Love—it’s the supreme human emotion. Babies need it to survive, it can improve brain function and health, and it’s even essential for animals (one study showed that rats that were licked more often by their mothers grew up to be calmer and more curious than their less-pampered counterparts). Love may feel more like magic than science, but its effects can be explained—to some degree, at least—in terms of physiology and hormones, as Angela Wilson, Yoga Research Specialist for Kripalu’s Institute for Extraordinary Living, explained recently in a talk titled Love: A Scientific Exploration of Positive Emotions.
Angela began with a short introduction to Positive Psychology, which reframes traditional psychology by shifting the focus from negative emotions (fear, anger, and anxiety, all of which were necessary at one time for survival and evolution) to positive emotions, which help promote reproduction, establish stronger communities, and nurture offspring. Drawing from Barbara Frederickson’s new book, Love 2.0, Angela explained the “broaden and build” theory, which is essentially a feedback loop: Positive emotions (love, joy, contentment) result in a broader range of thoughts and actions, further developing our physical, mental, and social resources (problem-solving skills and relationships, for example), and leading to advances in personal growth, which create—you guessed it—more positive emotions. And what is love but the biggest positive emotion of all? According to Frederickson, love is simply sharing a positive emotion with someone else, “a momentary state that arises to infuse body and mind.”
But while you’re getting goose bumps (the good kind), what’s happening under your skin? Turns out there’s an actual nerve—the vagus nerve—that’s essential for physical and mental well-being. It regulates all of our major bodily functions, from digestion to breathing to brain activity. Good “vagal tone” (which, by the way, can be improved by a regular yoga practice), results in better resilience in all aspects of life and health.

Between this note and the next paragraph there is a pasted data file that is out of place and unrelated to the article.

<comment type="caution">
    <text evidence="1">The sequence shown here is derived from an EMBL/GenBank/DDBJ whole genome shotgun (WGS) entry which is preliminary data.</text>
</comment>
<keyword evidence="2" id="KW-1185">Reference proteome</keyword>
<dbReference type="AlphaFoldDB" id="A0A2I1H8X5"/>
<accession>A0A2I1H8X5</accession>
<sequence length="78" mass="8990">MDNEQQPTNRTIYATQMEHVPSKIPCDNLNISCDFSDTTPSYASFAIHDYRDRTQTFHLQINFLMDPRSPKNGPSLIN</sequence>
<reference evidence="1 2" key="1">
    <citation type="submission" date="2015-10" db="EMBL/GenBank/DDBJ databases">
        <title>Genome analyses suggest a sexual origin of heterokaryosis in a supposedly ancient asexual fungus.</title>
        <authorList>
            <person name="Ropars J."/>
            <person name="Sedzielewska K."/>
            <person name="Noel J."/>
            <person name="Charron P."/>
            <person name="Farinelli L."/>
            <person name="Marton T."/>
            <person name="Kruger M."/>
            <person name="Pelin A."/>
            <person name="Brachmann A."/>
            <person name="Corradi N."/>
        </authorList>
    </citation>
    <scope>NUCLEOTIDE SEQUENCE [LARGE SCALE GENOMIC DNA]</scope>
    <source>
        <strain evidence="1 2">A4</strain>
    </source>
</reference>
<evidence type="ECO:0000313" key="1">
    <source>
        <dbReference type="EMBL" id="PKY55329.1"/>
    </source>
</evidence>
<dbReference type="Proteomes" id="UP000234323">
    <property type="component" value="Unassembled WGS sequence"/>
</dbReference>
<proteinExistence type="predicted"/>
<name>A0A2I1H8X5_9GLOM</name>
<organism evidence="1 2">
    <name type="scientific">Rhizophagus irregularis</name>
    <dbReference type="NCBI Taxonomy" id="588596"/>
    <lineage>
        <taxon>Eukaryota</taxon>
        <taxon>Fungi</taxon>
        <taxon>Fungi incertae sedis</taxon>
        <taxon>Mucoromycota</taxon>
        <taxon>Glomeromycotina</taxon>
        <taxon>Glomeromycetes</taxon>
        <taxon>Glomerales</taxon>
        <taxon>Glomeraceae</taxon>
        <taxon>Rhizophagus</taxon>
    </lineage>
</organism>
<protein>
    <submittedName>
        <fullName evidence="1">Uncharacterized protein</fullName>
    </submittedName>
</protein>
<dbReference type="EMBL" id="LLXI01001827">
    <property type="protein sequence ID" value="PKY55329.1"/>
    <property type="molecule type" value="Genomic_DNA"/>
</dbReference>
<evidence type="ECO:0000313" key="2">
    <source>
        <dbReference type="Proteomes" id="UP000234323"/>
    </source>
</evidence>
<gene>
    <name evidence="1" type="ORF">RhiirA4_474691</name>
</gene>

Then there’s oxytocin, known as the “the cuddle hormone,” or, more formally, as Angela described it, “the great facilitator of life.” Directly related to feelings of attachment, it’s responsible for those rushes of good feeling that come over us—not only the big ones that flood the system at intense moments like childbirth or making love, but throughout the day as small amounts of oxytocin are released during positive interactions or when we have happy thoughts.
Where does a yoga retreat, such as ours, come into all this? It’s “a love generator,” Angela says, creating opportunities for connection and empathy through share circles, moving in sync with others during yoga and dance classes, and workshops focusing on mindfulness and conscious communication. When we pay kind, close attention to one another, research shows, our brains actually synch up, and we become better able to read each other’s emotions and needs, leading to a stronger sense of connection. As Swami Kripalu put it, “The key to your heart can be found in the heart of another.”